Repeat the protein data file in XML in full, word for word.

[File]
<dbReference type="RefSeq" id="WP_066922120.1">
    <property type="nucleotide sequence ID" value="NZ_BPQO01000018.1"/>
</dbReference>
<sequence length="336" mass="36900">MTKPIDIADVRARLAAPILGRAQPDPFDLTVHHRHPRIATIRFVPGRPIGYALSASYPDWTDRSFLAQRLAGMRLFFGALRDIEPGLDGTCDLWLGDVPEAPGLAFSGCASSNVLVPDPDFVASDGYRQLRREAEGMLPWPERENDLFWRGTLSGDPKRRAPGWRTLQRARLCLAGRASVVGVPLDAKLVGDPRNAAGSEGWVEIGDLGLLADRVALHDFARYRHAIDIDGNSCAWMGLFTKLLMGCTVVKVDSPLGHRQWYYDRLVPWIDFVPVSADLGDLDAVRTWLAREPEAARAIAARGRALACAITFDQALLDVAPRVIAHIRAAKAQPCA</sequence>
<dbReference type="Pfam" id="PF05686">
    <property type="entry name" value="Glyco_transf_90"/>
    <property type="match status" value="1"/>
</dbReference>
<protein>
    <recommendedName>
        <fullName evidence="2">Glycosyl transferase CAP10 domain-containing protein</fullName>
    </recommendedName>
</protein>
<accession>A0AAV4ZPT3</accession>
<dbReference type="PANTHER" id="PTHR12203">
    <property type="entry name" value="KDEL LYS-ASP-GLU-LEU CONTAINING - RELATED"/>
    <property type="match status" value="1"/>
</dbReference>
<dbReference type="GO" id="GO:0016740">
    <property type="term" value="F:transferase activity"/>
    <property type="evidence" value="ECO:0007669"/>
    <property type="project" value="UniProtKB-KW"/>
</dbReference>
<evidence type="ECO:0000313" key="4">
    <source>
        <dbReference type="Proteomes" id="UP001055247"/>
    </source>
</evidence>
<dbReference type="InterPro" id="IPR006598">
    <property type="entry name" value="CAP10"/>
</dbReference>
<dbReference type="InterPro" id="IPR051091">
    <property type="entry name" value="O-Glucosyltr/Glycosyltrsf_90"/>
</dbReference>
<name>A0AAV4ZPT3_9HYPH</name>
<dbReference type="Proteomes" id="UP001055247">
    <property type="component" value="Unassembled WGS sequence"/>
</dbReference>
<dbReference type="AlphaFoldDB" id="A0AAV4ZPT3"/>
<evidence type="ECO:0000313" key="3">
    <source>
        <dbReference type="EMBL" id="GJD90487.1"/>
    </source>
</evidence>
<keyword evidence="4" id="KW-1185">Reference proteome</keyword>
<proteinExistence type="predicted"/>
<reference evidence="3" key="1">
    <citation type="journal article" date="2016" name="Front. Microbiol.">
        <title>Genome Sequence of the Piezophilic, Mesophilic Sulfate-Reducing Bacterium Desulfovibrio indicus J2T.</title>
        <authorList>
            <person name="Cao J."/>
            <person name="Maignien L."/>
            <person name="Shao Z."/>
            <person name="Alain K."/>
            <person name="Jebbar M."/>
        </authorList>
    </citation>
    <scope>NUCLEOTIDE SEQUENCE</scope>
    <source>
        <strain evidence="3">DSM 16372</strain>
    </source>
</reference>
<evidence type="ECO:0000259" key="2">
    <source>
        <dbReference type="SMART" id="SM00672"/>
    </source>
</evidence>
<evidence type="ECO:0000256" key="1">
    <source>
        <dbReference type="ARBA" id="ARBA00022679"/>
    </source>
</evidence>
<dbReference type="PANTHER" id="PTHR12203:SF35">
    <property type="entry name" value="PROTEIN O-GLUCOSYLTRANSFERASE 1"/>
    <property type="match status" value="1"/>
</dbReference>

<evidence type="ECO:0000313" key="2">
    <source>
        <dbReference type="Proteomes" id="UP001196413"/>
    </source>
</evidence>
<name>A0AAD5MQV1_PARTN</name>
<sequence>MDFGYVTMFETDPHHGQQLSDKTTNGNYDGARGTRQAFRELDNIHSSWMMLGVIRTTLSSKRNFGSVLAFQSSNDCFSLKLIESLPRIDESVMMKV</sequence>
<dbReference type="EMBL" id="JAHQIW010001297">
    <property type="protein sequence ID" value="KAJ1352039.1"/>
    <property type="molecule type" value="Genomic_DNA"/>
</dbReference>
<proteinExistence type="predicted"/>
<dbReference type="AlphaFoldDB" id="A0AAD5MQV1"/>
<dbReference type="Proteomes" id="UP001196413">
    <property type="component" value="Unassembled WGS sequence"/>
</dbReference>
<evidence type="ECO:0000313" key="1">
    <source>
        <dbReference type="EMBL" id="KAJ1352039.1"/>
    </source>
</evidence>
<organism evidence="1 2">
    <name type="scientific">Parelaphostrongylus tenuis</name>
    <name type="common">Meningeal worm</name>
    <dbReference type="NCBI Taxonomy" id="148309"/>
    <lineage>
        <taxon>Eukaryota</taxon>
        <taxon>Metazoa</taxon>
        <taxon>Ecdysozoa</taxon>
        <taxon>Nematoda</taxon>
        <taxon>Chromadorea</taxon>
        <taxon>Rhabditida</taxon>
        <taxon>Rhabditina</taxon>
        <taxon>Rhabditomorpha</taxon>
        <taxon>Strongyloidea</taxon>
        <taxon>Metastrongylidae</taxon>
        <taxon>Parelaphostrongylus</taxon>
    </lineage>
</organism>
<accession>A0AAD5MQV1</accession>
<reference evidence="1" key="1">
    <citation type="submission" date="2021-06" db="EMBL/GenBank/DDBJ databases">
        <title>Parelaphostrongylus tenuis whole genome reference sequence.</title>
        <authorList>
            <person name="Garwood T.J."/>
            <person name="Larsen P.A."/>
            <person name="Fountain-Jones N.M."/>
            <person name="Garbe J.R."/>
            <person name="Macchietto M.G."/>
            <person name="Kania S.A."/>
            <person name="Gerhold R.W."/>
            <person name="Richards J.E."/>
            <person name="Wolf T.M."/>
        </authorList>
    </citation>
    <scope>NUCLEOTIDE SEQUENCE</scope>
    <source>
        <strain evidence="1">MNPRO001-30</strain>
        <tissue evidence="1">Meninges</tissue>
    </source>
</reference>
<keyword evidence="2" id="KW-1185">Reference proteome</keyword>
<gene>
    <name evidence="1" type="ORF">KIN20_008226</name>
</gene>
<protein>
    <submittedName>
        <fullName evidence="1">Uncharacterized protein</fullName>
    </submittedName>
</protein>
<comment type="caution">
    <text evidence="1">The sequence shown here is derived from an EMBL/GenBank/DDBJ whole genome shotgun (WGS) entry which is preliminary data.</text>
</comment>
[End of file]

<dbReference type="RefSeq" id="WP_066922120.1">
    <property type="nucleotide sequence ID" value="NZ_BPQO01000018.1"/>
</dbReference>
<sequence length="336" mass="36900">MTKPIDIADVRARLAAPILGRAQPDPFDLTVHHRHPRIATIRFVPGRPIGYALSASYPDWTDRSFLAQRLAGMRLFFGALRDIEPGLDGTCDLWLGDVPEAPGLAFSGCASSNVLVPDPDFVASDGYRQLRREAEGMLPWPERENDLFWRGTLSGDPKRRAPGWRTLQRARLCLAGRASVVGVPLDAKLVGDPRNAAGSEGWVEIGDLGLLADRVALHDFARYRHAIDIDGNSCAWMGLFTKLLMGCTVVKVDSPLGHRQWYYDRLVPWIDFVPVSADLGDLDAVRTWLAREPEAARAIAARGRALACAITFDQALLDVAPRVIAHIRAAKAQPCA</sequence>
<dbReference type="Pfam" id="PF05686">
    <property type="entry name" value="Glyco_transf_90"/>
    <property type="match status" value="1"/>
</dbReference>
<protein>
    <recommendedName>
        <fullName evidence="2">Glycosyl transferase CAP10 domain-containing protein</fullName>
    </recommendedName>
</protein>
<accession>A0AAV4ZPT3</accession>
<dbReference type="PANTHER" id="PTHR12203">
    <property type="entry name" value="KDEL LYS-ASP-GLU-LEU CONTAINING - RELATED"/>
    <property type="match status" value="1"/>
</dbReference>
<dbReference type="GO" id="GO:0016740">
    <property type="term" value="F:transferase activity"/>
    <property type="evidence" value="ECO:0007669"/>
    <property type="project" value="UniProtKB-KW"/>
</dbReference>
<evidence type="ECO:0000313" key="4">
    <source>
        <dbReference type="Proteomes" id="UP001055247"/>
    </source>
</evidence>
<dbReference type="InterPro" id="IPR006598">
    <property type="entry name" value="CAP10"/>
</dbReference>
<dbReference type="InterPro" id="IPR051091">
    <property type="entry name" value="O-Glucosyltr/Glycosyltrsf_90"/>
</dbReference>
<name>A0AAV4ZPT3_9HYPH</name>
<dbReference type="Proteomes" id="UP001055247">
    <property type="component" value="Unassembled WGS sequence"/>
</dbReference>
<dbReference type="AlphaFoldDB" id="A0AAV4ZPT3"/>
<evidence type="ECO:0000313" key="3">
    <source>
        <dbReference type="EMBL" id="GJD90487.1"/>
    </source>
</evidence>
<keyword evidence="4" id="KW-1185">Reference proteome</keyword>
<proteinExistence type="predicted"/>
<reference evidence="3" key="1">
    <citation type="journal article" date="2016" name="Front. Microbiol.">
        <title>Genome Sequence of the Piezophilic, Mesophilic Sulfate-Reducing Bacterium Desulfovibrio indicus J2T.</title>
        <authorList>
            <person name="Cao J."/>
            <person name="Maignien L."/>
            <person name="Shao Z."/>
            <person name="Alain K."/>
            <person name="Jebbar M."/>
        </authorList>
    </citation>
    <scope>NUCLEOTIDE SEQUENCE</scope>
    <source>
        <strain evidence="3">DSM 16372</strain>
    </source>
</reference>
<evidence type="ECO:0000259" key="2">
    <source>
        <dbReference type="SMART" id="SM00672"/>
    </source>
</evidence>
<evidence type="ECO:0000256" key="1">
    <source>
        <dbReference type="ARBA" id="ARBA00022679"/>
    </source>
</evidence>
<dbReference type="PANTHER" id="PTHR12203:SF35">
    <property type="entry name" value="PROTEIN O-GLUCOSYLTRANSFERASE 1"/>
    <property type="match status" value="1"/>
</dbReference>

<evidence type="ECO:0000313" key="2">
    <source>
        <dbReference type="Proteomes" id="UP001196413"/>
    </source>
</evidence>
<name>A0AAD5MQV1_PARTN</name>
<sequence>MDFGYVTMFETDPHHGQQLSDKTTNGNYDGARGTRQAFRELDNIHSSWMMLGVIRTTLSSKRNFGSVLAFQSSNDCFSLKLIESLPRIDESVMMKV</sequence>
<dbReference type="EMBL" id="JAHQIW010001297">
    <property type="protein sequence ID" value="KAJ1352039.1"/>
    <property type="molecule type" value="Genomic_DNA"/>
</dbReference>
<proteinExistence type="predicted"/>
<dbReference type="AlphaFoldDB" id="A0AAD5MQV1"/>
<dbReference type="Proteomes" id="UP001196413">
    <property type="component" value="Unassembled WGS sequence"/>
</dbReference>
<evidence type="ECO:0000313" key="1">
    <source>
        <dbReference type="EMBL" id="KAJ1352039.1"/>
    </source>
</evidence>
<organism evidence="1 2">
    <name type="scientific">Parelaphostrongylus tenuis</name>
    <name type="common">Meningeal worm</name>
    <dbReference type="NCBI Taxonomy" id="148309"/>
    <lineage>
        <taxon>Eukaryota</taxon>
        <taxon>Metazoa</taxon>
        <taxon>Ecdysozoa</taxon>
        <taxon>Nematoda</taxon>
        <taxon>Chromadorea</taxon>
        <taxon>Rhabditida</taxon>
        <taxon>Rhabditina</taxon>
        <taxon>Rhabditomorpha</taxon>
        <taxon>Strongyloidea</taxon>
        <taxon>Metastrongylidae</taxon>
        <taxon>Parelaphostrongylus</taxon>
    </lineage>
</organism>
<accession>A0AAD5MQV1</accession>
<reference evidence="1" key="1">
    <citation type="submission" date="2021-06" db="EMBL/GenBank/DDBJ databases">
        <title>Parelaphostrongylus tenuis whole genome reference sequence.</title>
        <authorList>
            <person name="Garwood T.J."/>
            <person name="Larsen P.A."/>
            <person name="Fountain-Jones N.M."/>
            <person name="Garbe J.R."/>
            <person name="Macchietto M.G."/>
            <person name="Kania S.A."/>
            <person name="Gerhold R.W."/>
            <person name="Richards J.E."/>
            <person name="Wolf T.M."/>
        </authorList>
    </citation>
    <scope>NUCLEOTIDE SEQUENCE</scope>
    <source>
        <strain evidence="1">MNPRO001-30</strain>
        <tissue evidence="1">Meninges</tissue>
    </source>
</reference>
<keyword evidence="2" id="KW-1185">Reference proteome</keyword>
<gene>
    <name evidence="1" type="ORF">KIN20_008226</name>
</gene>
<protein>
    <submittedName>
        <fullName evidence="1">Uncharacterized protein</fullName>
    </submittedName>
</protein>
<comment type="caution">
    <text evidence="1">The sequence shown here is derived from an EMBL/GenBank/DDBJ whole genome shotgun (WGS) entry which is preliminary data.</text>
</comment>